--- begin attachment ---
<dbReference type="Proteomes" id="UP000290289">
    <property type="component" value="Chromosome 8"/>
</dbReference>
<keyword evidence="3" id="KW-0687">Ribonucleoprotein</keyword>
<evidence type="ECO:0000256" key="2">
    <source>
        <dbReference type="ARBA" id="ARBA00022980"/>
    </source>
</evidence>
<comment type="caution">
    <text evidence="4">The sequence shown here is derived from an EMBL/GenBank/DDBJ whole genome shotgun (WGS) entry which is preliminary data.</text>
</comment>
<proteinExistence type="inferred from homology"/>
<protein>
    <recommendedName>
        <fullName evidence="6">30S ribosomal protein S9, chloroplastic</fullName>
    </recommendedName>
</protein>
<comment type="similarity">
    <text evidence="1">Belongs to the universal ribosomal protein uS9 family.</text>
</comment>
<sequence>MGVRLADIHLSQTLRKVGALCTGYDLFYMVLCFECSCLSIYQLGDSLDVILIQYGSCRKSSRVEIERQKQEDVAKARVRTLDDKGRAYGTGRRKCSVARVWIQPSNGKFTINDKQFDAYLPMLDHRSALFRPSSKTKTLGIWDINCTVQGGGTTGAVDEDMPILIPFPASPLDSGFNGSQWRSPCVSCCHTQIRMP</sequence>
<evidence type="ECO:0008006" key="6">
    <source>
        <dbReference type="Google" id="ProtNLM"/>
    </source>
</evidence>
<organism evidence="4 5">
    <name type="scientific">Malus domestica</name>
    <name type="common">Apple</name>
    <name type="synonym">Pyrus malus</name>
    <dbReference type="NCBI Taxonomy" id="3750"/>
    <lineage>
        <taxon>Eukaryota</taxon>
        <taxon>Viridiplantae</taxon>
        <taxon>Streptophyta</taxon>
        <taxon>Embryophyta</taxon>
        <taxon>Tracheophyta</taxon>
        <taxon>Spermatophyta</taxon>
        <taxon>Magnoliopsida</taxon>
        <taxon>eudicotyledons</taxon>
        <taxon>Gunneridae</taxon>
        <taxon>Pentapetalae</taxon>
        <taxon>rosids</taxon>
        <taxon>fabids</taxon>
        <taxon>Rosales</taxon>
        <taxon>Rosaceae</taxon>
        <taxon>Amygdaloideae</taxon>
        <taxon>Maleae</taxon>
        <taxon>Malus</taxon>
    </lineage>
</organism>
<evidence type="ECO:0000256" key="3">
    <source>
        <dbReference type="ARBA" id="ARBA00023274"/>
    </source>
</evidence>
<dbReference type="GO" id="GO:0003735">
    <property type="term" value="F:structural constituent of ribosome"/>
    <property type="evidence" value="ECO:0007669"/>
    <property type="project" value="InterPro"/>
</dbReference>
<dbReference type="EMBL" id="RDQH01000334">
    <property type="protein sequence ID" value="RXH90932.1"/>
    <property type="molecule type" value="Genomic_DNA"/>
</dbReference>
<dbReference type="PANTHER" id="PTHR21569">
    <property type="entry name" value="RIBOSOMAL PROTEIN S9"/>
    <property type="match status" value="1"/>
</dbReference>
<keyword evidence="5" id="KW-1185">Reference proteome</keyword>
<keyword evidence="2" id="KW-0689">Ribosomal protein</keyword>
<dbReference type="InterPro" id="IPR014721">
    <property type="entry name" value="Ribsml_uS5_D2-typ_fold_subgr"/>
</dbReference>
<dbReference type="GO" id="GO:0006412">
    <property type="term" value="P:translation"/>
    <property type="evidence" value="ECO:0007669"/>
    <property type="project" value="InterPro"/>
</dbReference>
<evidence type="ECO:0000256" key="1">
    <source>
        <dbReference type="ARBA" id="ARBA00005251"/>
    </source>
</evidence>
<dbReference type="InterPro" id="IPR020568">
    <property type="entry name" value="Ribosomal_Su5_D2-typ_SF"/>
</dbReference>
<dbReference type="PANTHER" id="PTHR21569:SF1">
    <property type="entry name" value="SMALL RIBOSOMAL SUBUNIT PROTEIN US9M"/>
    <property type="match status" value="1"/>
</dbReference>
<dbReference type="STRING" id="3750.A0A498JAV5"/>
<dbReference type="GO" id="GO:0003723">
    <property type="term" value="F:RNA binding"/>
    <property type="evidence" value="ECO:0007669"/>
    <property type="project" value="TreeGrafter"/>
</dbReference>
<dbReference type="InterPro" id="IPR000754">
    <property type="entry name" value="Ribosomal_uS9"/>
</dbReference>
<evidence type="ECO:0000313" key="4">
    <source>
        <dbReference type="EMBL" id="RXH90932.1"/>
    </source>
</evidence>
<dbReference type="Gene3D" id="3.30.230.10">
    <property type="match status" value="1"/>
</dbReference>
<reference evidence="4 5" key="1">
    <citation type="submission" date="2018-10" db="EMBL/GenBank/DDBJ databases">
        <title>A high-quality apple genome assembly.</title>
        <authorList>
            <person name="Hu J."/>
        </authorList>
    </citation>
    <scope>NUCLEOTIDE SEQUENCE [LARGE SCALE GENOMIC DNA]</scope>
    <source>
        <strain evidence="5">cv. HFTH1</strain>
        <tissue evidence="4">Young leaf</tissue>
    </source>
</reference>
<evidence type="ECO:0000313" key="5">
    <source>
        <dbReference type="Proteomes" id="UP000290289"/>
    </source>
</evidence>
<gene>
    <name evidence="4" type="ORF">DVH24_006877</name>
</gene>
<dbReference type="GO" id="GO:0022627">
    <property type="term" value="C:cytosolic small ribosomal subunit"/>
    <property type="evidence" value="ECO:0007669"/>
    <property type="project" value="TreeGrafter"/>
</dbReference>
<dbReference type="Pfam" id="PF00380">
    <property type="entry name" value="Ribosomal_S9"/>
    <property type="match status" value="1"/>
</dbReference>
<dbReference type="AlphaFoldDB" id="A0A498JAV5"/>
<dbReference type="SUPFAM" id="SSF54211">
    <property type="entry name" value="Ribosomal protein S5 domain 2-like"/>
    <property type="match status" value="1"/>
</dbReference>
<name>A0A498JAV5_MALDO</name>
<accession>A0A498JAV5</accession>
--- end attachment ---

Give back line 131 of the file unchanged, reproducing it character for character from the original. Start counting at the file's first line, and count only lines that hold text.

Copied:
<dbReference type="GO" id="GO:0022627">